Killer Heels

Killer Heels

Clearly high heels have legs.  Heels symbolize both sexuality and power.  No other women’s accessory has been as enduring as high heels nor has the complicated and controversial history like the high heel.

The first heels were worn by Persian military men to be able to stand in the stirrups to shoot their bows.  European courts viewed the latest in fashionable footwear and copied the heel as height and elevation has always indicated power, confidence and class.  Plus something so impractical to wear indicated one didn’t have to work.

Women copied men’s heels as by the 1600’s longer dresses and their corresponding fabric indicated wealth and ties to the royal court.  High heels soon became the fashion domain of women but click clacked out of fashion in the late 18th century when heels were associated with the excesses of Marie Antoinette.

Heels came teetering back in the 1860s with the onset of photography and the soon to follow pornography featuring the ladies in heels.

Heels reached new heights, figuratively and literally, post-World War 2 as wartime technology provided a stabilizing steel rod in the stiletto.

As everyone knows heels change how a woman walks initiating a wiggle for balance as both the breasts and butt jut out more, an indication of mating attraction.  The 2013 Journal of Evolution in Human Behavior showed women in heels were viewed as walking more attractively by both genders.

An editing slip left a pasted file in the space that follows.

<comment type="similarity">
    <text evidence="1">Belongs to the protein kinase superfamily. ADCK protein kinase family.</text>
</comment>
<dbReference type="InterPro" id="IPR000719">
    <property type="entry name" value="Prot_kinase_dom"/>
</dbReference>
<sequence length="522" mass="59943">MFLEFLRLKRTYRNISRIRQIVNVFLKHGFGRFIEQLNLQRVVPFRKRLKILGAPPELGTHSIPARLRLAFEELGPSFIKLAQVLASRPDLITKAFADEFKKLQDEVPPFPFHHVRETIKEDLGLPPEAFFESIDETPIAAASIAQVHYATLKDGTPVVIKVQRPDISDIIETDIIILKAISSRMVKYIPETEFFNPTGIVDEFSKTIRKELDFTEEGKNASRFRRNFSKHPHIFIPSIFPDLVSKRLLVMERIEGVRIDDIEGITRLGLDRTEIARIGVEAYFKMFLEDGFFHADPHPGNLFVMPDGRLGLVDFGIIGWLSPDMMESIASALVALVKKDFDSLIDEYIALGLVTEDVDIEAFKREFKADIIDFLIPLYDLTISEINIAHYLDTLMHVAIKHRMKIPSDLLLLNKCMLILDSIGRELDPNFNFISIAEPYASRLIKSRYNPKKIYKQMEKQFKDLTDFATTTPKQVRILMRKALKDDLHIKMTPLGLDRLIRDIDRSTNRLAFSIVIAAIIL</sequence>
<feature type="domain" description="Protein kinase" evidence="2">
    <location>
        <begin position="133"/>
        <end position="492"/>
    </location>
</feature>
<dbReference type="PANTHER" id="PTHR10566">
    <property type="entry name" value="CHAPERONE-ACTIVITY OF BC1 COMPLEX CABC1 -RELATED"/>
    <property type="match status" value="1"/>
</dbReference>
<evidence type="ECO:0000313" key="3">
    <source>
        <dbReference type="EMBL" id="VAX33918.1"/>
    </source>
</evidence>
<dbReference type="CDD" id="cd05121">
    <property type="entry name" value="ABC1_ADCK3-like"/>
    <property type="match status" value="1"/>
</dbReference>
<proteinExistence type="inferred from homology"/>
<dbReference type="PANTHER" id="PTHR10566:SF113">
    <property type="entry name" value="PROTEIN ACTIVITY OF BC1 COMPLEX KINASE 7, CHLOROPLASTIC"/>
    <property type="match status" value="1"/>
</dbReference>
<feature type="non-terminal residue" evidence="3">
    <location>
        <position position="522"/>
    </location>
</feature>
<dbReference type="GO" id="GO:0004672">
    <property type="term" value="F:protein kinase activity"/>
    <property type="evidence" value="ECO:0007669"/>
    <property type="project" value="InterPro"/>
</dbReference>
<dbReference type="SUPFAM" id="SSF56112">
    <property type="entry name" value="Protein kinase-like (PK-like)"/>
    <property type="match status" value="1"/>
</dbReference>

The main purveyor of shoes in town is the charismatic Martha, the founder of the San Miguel Shoes and local fashion icon.  Despite crippling arthritis, Martha is always dressed to impress with flawless makeup and hair a movie star would envy.  Whenever we meet I make a fuss over how lovely she looks and take her photo in appreciation of her efforts.

Martha started San Miguel Shoes with her husband that was in the shoe business when she retired from teaching fourth grade.  Anyone I’ve ever met that had her for a 4th grade teacher remembers her as being tough.  She still is.  When my spouse would buy shoes by the dozens Martha is the only person I’ve met better at doing math in her head than my mother.  She runs her storefront like a general.  Well a general that calls me ‘Guapo’.

Martha has heels but her most inventoried and sold shoes are ones featuring hard, black rubber soles similar to combat boots.  Then across the top are multi-colored straps.  The soles keep the wearer from tumbling in the city of fallen women while the straps add a bit of flair making the shoe suitable for the office or nightlife.

Foreign women adore the San Miguel Shoes while Mexican women, well, not so much.  When I was tasked with giving away several boxes of never worn San Miguel Shoes my wife didn’t want, Mexican women didn’t want them either, even for free.  They are simply a fashion statement only associated with foreigners.

One Day of the Dead I visited the next door state of Michoacan.  Every area has their own twists on Day of the Dead, and for Michoacan folks, I noticed the photo of the dead had the same clothes worn in the photo that were lying on the deceased’s altar.  It made the deceased seem all the more real to one viewing their altar.

Then the next day in San Miguel I had a cemetery tour with several sorority gals and I mentioned the laying out clothing stating there were no clothes I’d come back from the afterlife for.

They were quiet for a moment until one said “My shoes.  Lay out my shoes and I’ll be back!”

For the last two years at the San Miguel Day of the Dead markets you can buy sugar high heels to attract certain cobbler-lovers back!